Instead of a celebratory backdrop that would have served as a momentum builder, only Biden and his wife, Jill, were in the camera shot as he delivered a sober speech. His staff stood at a distance behind a rope.
Bernie Sanders, who like Trump has made rallies a staple of his insurgent campaign, has also ditched large events for now.
The Trump campaign had been eager for months to get the canceled Las Vegas fundraiser with Adelson on the books. The White House also scrapped what was to be First Lady Melania Trump’s first solo fundraiser, which had been scheduled for next week in Los Angeles, now placed under a state of emergency.
Biden has also aborted upcoming fundraisers, including two in Chicago. The campaign said it would be holding its fundraisers online indefinitely.
While the Trump campaign and its allies at the Republican National Committee are giving employees the option of teleworking, the Biden campaign has gone further. On Thursday, the former vice president’s effort distributed an internal memo informing employees at its Philadelphia headquarters that beginning this weekend they are to work from home. Staffers scattered across the country, meanwhile, will have the option of working from their homes or from short-term housing rentals.
The Sanders campaign similarly announced Thursday that all staff are to work from home.
Field organizing, which of course can’t be done entirely from home, has been made vastly more complicated by the outbreak. The RNC had been planning a “National Week of Training” next week — a nationwide effort to recruit and activate supporters and test the party’s get-out-the-vote operation. While some of those gatherings were initially to be in person, they are now slated to be held online and over the phone. The committee is also planning an upcoming online training day for volunteers.
After spending more than a year developing a massive digital infrastructure and database of contact information, the Trump campaign is betting it will be able to reach key voters online. The reelection effort recently set up a new website, ArmyforTrump.com, which is designed to be an online home for volunteers.
“The Trump campaign is built on data and uses technology to its highest advantages, so is better positioned to virtually engage voters than any other campaign,” said Tim Murtaugh, a Trump campaign spokesman.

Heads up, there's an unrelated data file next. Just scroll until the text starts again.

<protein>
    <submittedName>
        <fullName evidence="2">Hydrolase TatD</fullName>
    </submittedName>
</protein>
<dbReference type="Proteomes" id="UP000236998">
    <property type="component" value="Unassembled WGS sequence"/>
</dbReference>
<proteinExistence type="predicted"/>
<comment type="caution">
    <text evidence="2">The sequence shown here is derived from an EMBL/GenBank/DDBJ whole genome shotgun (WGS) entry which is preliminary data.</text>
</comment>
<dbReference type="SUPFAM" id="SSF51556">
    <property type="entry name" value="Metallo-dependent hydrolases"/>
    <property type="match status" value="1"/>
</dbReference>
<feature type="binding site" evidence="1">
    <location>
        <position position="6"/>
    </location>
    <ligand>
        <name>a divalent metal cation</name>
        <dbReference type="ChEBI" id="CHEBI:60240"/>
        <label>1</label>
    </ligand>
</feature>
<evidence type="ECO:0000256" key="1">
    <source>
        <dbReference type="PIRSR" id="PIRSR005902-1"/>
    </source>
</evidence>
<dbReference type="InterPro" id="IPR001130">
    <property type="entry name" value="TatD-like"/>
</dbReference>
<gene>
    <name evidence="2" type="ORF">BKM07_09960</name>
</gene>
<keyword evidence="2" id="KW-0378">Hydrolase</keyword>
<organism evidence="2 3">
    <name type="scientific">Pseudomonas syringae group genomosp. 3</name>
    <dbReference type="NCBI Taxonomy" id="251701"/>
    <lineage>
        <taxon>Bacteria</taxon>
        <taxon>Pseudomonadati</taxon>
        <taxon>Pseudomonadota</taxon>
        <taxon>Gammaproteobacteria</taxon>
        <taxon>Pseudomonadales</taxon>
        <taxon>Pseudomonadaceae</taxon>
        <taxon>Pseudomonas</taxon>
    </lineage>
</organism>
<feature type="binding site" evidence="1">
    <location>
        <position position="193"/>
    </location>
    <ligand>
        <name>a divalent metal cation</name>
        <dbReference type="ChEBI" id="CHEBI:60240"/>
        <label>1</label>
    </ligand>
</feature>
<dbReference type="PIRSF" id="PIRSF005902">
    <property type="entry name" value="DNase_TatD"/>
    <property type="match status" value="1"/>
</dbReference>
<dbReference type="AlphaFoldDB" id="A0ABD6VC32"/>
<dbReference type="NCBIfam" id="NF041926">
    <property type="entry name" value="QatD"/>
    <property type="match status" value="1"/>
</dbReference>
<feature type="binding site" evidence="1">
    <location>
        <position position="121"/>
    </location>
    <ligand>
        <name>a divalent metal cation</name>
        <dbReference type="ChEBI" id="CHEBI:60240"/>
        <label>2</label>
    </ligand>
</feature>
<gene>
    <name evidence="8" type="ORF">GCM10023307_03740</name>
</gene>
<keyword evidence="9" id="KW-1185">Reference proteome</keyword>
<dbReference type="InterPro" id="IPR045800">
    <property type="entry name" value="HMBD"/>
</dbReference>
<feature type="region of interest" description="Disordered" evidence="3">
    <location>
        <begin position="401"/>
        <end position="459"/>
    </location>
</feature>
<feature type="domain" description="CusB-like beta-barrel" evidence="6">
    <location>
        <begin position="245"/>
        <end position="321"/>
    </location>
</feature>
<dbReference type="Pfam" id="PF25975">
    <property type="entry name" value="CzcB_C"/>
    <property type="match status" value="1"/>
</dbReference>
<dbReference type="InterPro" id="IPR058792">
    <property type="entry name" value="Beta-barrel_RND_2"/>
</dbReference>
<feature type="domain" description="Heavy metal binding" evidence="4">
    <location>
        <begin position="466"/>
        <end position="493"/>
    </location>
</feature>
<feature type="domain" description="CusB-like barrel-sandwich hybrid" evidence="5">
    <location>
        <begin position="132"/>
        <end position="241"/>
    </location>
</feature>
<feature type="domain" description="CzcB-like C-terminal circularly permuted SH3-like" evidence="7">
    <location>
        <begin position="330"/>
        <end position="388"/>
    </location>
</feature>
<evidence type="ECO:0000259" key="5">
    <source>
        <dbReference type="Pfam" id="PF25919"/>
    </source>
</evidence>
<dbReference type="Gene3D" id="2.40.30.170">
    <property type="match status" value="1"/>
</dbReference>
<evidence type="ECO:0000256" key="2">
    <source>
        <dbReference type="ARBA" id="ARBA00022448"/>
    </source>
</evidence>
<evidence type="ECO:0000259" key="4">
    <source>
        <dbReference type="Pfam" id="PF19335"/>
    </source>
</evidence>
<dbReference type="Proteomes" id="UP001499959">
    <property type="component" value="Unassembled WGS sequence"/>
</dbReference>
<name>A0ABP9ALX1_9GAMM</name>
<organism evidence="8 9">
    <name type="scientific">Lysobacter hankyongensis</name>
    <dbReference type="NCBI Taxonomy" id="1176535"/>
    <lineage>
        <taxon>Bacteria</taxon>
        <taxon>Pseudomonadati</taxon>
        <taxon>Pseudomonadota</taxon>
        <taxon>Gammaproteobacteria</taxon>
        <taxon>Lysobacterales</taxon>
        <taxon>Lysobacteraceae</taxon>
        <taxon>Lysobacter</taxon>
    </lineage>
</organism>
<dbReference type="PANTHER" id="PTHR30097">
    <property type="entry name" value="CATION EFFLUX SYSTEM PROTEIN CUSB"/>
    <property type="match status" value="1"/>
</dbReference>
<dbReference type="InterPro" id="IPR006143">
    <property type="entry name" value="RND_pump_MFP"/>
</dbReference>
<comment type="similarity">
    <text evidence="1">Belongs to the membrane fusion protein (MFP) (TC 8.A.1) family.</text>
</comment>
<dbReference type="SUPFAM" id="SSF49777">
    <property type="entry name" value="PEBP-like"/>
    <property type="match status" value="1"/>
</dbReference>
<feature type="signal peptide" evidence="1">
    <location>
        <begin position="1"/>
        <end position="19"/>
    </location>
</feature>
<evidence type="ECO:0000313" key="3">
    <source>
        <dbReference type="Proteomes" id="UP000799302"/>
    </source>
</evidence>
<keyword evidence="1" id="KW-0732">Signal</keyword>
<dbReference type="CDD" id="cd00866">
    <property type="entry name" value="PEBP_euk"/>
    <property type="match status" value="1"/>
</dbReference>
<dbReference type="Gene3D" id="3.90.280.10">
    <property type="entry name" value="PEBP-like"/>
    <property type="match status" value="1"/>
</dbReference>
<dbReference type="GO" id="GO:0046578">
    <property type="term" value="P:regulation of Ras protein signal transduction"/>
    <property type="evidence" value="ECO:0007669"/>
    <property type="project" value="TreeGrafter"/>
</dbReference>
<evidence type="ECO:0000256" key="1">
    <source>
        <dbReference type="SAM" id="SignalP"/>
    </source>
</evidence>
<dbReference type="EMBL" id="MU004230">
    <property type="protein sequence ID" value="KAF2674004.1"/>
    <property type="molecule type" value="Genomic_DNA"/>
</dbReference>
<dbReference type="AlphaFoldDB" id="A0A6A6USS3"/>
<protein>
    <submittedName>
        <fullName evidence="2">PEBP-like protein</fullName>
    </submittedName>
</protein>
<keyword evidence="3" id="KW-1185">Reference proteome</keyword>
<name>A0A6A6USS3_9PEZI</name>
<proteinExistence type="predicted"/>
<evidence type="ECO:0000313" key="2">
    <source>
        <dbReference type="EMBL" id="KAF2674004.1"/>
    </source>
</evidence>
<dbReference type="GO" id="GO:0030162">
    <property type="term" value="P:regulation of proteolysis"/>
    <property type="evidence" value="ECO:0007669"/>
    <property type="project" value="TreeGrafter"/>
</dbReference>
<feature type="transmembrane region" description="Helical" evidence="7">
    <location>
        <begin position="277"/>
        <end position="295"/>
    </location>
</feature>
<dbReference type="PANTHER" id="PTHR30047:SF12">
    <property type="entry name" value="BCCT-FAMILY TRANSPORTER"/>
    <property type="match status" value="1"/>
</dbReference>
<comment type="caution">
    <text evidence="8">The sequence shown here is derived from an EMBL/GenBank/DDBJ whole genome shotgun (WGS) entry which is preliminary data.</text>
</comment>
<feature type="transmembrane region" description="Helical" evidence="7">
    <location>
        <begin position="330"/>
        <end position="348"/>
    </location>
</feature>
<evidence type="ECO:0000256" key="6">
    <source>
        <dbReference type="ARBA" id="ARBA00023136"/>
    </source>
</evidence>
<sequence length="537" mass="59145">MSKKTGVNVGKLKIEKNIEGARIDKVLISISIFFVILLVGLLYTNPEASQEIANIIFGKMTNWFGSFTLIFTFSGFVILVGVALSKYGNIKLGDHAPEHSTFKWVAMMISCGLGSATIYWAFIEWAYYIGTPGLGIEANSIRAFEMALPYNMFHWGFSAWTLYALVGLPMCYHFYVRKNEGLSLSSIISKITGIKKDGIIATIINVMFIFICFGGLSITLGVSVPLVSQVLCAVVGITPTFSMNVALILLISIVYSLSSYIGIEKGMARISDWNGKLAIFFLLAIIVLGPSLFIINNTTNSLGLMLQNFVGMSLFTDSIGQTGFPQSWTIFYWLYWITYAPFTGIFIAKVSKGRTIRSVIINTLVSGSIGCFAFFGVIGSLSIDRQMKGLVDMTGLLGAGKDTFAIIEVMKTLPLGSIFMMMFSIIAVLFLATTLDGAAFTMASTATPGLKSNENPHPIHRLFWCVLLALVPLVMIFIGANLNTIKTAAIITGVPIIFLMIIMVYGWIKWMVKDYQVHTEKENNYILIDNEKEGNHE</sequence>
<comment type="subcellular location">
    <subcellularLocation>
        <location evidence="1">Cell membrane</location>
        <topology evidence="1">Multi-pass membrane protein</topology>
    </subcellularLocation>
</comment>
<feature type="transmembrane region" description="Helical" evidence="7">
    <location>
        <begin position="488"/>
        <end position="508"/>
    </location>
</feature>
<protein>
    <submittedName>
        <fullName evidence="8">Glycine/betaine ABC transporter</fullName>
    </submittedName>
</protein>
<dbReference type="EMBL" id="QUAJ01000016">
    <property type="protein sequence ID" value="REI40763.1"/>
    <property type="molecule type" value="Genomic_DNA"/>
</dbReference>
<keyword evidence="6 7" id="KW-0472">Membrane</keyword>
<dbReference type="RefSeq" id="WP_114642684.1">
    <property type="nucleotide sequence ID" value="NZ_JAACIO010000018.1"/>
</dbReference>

The Biden campaign has also taken dramatic steps. In its Thursday memo, the campaign announced that it is closing all field offices to the public and would instead be organizing “voters across the country through phone banking, text messaging, virtual events, and other distributed organizing models.”
Despite a series of key primaries taking place next week, the Sanders campaign said it would put a halt to all “door-to-door canvasses, instead moving to digital formats and outreach wherever possible.”
While Trump advisers are worried about how the president’s response to the coronavirus — and accompanying stock market crash — will affect his reelection hopes, they largely remain sanguine. But with schools and offices shutting down and people dying, they also said they recognized the accompanying political danger.
People familiar with Wednesday’s White House meeting said the president seemed to grasp the urgency of the situation.
Biden is using the crisis as an opportunity to cast himself as a steady leader who will return the country to normalcy after a turbulent Trump presidency. During a Thursday speech on the outbreak, Biden charged that “public fears are being compounded by a pervasive lack of trust in this president, fueled by his adversarial relationship with the truth.”
Biden then emphasized the need to embrace science, take the lead from experts, and be frank with the public — implying Trump has done the opposite.
“The No. 1 question right now,” said Ron Klain, a top Biden campaign adviser who coordinated the Obama administration’s response to an Ebola outbreak in late 2014, “is what’s your response to this coronavirus?”